“operated by a civilian working for the CIA targeting a civilian in a country in which we’re not at war”

    If you can show no badge of allegiance is clearly associated with such a CIA employee, and if you can show that person is not a member of the unorganized militia, and if you can show the person being targeted is not such a person as were at war with, then you might be making a good argument. Other than the Taliban post 9/11, and the Iraqi’s post GW1–that was an armistice, not a peace treaty–we haven’t been at war with any nations, we’re at war with the people who thought up 9/11 beforehand, and those who adhere to them and want to do it again there after.

    If a nation objects to our making war on such people within their borders, they need to expel those people.

  10. #10 |  Nick T | 

    Tom,

    Please aknowledge the crushing dishonesty in stating thatthe argument against this power asserted (which would include the authoirty to assassinate this man while he sleeps inside of one of our allied nations) necessarily is an argument for requiring soldiers fighting other soldiers on a battlefield who are actively attacking to receive judicial permission.

    You can’t claim to a) know what you’re talking about and b) be an authority on honesty while you stand behind that argument.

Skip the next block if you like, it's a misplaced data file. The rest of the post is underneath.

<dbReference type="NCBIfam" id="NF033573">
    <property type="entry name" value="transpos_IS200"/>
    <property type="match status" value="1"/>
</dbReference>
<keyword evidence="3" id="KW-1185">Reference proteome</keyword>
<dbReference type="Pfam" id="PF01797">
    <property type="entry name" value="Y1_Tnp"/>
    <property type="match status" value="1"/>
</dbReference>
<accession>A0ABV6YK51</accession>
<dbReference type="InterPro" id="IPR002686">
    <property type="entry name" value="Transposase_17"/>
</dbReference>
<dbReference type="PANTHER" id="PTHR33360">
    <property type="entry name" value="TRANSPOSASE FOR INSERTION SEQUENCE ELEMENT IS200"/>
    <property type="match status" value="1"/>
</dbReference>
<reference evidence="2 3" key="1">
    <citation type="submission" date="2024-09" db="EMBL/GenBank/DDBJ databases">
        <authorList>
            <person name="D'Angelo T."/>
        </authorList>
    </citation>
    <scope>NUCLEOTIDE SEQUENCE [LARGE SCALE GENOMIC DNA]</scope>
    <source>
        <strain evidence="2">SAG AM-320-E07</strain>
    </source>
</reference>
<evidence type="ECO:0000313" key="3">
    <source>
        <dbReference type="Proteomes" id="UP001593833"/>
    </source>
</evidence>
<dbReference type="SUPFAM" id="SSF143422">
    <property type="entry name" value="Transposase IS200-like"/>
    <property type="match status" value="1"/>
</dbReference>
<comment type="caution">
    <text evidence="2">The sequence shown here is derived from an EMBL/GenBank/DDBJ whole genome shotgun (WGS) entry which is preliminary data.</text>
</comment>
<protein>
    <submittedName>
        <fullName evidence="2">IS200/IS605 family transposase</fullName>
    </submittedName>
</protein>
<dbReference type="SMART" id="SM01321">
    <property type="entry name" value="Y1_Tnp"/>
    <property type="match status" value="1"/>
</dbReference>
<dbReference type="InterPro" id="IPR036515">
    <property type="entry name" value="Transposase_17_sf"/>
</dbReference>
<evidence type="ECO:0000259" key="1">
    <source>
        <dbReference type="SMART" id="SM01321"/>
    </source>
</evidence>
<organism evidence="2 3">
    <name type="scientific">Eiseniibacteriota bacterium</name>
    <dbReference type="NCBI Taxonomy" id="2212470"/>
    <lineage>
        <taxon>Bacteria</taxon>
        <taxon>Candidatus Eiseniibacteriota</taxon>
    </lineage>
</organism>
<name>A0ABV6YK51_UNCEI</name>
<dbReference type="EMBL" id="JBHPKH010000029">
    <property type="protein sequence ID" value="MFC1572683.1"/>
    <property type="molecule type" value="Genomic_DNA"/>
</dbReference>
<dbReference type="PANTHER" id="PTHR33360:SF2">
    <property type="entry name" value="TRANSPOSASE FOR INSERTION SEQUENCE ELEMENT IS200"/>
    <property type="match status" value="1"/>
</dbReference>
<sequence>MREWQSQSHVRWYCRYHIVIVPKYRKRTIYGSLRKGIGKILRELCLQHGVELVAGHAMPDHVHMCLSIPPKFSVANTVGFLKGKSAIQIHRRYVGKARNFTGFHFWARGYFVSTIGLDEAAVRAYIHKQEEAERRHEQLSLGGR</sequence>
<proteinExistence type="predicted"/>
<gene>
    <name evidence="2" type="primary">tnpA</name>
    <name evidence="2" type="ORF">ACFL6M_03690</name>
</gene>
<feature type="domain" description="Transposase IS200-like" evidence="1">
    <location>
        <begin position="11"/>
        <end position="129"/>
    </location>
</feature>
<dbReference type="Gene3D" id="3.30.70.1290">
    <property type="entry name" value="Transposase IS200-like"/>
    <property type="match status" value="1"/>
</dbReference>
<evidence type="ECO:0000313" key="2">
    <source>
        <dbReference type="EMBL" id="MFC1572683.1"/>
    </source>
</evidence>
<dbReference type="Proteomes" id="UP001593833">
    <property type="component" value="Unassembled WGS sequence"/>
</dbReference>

Also, the AUMF is not a declaration war. In so far as it declares anything, it declares targetting the people responsible for 9/11 or nations that harbor them. Try reading things. So let’s say Congress in WWII only declared war on Germany and Italy, could American spies kill a Japanese spy while he slept in a neutral country? Does it matter that the President targets the people IN the actual declaration (of NOT war) or does any declaration against anyone authorize unilateral assassinations? Or can we just “all agree” that Japan was clearly a threat and this guy was clearly a spy so… meh.

    These are really important questions if we want to live in a society that limits government power and was foudned out of the historical abuses of a King with limitless authority.

  11. #11 |  Cynical in CA | 

    From Wikipedia:

    http://en.wikipedia.org/wiki/Executive_order_(United_States)

    “To date, U.S. courts have overturned only two executive orders: the aforementioned Truman order (Youngstown Sheet & Tube Co. v. Sawyer, 343 US 579 (1952) that Executive Order 10340 from President Harry S. Truman placing all steel mills in the country under federal control), and a 1996 order issued by President Clinton that attempted to prevent the U.S. government from contracting with organizations that had strikebreakers on the payroll.

    Congress may overturn an executive order by passing legislation in conflict with it or by refusing to approve funding to enforce it. In the former, the president retains the power to veto such a decision; however, the Congress may override a veto with a two-thirds majority to end an executive order. It has been argued that a Congressional override of an executive order is a nearly impossible event due to the supermajority vote required and the fact that such a vote leaves individual lawmakers very vulnerable to political criticism.”

    The only recent case I can find regarding an injunction overturning an executive order is in stem-cell research, and the Obama Administration is appealing the injunction.

    http://www.lifenews.com/bio3169.html